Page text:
Inhibition of dipeptidyl peptidase-4: The mechanisms of action and clinical use of vildagliptin for the management of type 2 diabetes
Galina Smushkin, Adrian Vella
Division of Endocrinology, Diabetes, Metabolism, and Nutrition, Mayo Clinic College of Medicine, Rochester, MN, USA
Abstract: Postprandial hyperglycemia in type 2 diabetes is characterized by impaired insulin secretion and action, decreased glucose effectiveness and defective suppression of glucagon secretion. Newly available therapies for type 2 diabetes target the pathway of the incretin hormone glucagon-like peptide-1 (GLP-1). Oral inhibitors of dipeptidyl peptidase-4 (DPP-4) raise the level of endogenous GLP-1 by inhibiting its clearance thereby lowering fasting and postprandial glucose concentrations. Unlike compounds which act as agonists of the GLP-1 receptor, DPP-4 inhibitors are not associated with significant effects on gastrointestinal motility, which led to a controversy around the mechanisms responsible for their glucose-lowering effects. Here we review the evidence in regards to the mechanisms whereby DPP-4 inhibitors lower glucose concentrations. Their effects are most likely mediated by an increase in endogenous GLP-1, although additional mechanisms may be involved. The pharmacology, efficacy and safety of vildagliptin, a novel DPP-4 inhibitor, are also discussed.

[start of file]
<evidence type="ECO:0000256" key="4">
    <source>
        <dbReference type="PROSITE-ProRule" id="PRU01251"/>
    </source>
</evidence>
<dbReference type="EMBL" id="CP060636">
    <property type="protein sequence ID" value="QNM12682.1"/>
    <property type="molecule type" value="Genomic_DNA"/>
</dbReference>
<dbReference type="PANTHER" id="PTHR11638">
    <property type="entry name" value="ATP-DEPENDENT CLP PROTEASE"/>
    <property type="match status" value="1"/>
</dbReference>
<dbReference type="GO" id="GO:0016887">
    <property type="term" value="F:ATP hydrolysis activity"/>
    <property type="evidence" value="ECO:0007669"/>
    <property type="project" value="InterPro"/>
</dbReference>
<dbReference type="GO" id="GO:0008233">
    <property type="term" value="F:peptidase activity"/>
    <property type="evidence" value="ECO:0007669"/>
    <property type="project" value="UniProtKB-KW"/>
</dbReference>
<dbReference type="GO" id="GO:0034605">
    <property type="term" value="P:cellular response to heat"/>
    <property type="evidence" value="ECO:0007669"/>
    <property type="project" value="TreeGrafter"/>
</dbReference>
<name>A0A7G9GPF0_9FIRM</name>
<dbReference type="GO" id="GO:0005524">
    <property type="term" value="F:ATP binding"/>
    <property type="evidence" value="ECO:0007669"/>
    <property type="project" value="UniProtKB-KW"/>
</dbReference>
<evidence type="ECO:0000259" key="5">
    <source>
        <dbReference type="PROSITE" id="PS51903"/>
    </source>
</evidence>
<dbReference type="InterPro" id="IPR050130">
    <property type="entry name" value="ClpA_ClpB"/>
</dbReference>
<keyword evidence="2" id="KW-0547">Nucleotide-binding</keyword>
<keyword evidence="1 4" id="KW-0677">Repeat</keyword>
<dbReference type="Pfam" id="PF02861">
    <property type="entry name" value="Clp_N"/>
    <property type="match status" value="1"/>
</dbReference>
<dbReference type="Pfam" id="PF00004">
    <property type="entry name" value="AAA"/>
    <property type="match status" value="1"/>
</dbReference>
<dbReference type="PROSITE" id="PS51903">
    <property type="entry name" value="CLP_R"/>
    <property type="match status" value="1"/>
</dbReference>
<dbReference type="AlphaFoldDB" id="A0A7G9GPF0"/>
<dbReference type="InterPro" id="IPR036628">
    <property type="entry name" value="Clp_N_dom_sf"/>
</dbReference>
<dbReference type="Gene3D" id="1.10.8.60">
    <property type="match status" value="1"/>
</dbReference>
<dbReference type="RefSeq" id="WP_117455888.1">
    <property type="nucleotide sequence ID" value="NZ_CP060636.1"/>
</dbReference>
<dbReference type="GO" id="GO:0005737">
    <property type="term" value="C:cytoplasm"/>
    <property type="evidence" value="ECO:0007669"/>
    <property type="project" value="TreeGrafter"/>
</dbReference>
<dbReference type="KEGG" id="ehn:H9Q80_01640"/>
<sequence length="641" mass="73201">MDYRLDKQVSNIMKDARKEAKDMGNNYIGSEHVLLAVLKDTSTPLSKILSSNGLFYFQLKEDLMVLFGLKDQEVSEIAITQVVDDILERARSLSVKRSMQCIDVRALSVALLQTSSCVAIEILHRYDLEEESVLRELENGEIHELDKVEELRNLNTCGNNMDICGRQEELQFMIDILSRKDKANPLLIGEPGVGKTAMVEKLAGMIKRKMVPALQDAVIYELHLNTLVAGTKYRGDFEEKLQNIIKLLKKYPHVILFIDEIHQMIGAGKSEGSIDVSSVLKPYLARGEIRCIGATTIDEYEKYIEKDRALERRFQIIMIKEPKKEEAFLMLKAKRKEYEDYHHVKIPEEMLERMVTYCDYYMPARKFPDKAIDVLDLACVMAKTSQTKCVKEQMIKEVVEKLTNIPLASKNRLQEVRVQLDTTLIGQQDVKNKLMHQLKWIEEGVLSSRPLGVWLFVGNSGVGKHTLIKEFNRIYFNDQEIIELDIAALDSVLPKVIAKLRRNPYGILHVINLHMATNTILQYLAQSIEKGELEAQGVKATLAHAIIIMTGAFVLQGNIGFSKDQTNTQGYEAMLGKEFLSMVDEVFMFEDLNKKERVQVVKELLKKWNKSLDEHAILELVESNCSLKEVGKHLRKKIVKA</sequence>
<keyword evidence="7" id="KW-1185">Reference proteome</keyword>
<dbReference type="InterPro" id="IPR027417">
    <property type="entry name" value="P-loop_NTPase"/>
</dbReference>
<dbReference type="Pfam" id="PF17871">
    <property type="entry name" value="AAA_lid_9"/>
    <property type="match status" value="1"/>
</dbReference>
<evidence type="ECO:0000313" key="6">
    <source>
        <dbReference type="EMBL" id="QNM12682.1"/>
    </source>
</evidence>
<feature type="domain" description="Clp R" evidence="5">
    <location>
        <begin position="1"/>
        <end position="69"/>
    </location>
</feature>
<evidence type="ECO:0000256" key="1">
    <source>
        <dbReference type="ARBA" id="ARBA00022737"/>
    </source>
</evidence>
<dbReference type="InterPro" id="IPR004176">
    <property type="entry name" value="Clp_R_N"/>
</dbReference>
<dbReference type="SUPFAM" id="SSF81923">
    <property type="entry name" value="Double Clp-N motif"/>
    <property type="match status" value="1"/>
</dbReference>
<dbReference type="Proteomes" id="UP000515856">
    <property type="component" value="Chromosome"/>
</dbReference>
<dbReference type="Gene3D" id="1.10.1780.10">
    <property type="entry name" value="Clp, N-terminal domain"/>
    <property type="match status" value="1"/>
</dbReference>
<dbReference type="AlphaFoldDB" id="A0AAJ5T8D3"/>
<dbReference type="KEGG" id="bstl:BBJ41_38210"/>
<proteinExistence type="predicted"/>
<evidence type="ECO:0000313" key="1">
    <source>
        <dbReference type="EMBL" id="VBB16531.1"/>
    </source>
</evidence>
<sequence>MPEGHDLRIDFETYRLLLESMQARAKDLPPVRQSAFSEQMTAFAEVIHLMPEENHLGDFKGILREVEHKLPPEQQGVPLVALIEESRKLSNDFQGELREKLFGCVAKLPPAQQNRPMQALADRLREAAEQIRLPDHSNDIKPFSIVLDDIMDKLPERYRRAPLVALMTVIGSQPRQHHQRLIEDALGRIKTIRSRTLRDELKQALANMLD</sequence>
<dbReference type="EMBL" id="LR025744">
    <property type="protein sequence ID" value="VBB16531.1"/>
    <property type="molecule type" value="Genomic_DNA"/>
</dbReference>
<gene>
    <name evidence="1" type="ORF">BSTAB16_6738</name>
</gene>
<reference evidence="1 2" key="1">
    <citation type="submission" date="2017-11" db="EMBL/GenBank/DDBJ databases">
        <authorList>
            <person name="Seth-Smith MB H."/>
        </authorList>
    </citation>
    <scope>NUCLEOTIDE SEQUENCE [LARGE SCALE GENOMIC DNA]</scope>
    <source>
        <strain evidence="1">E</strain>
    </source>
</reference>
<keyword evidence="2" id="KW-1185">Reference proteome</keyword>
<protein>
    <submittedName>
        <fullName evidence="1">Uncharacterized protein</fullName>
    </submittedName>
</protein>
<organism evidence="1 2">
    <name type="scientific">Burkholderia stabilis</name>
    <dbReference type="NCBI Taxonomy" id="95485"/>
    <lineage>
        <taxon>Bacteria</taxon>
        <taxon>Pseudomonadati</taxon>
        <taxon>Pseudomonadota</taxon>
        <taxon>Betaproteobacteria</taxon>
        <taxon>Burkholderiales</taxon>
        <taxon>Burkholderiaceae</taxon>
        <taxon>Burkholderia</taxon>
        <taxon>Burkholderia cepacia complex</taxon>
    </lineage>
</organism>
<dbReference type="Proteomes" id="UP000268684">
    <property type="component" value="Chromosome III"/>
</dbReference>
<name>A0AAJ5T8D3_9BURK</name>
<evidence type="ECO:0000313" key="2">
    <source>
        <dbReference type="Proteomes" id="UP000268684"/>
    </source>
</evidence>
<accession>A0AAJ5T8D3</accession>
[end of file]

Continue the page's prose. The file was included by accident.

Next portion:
Keywords: insulin secretion, insulin action, incretin, DPP-4 inhibitor, glucagon-like peptide 1
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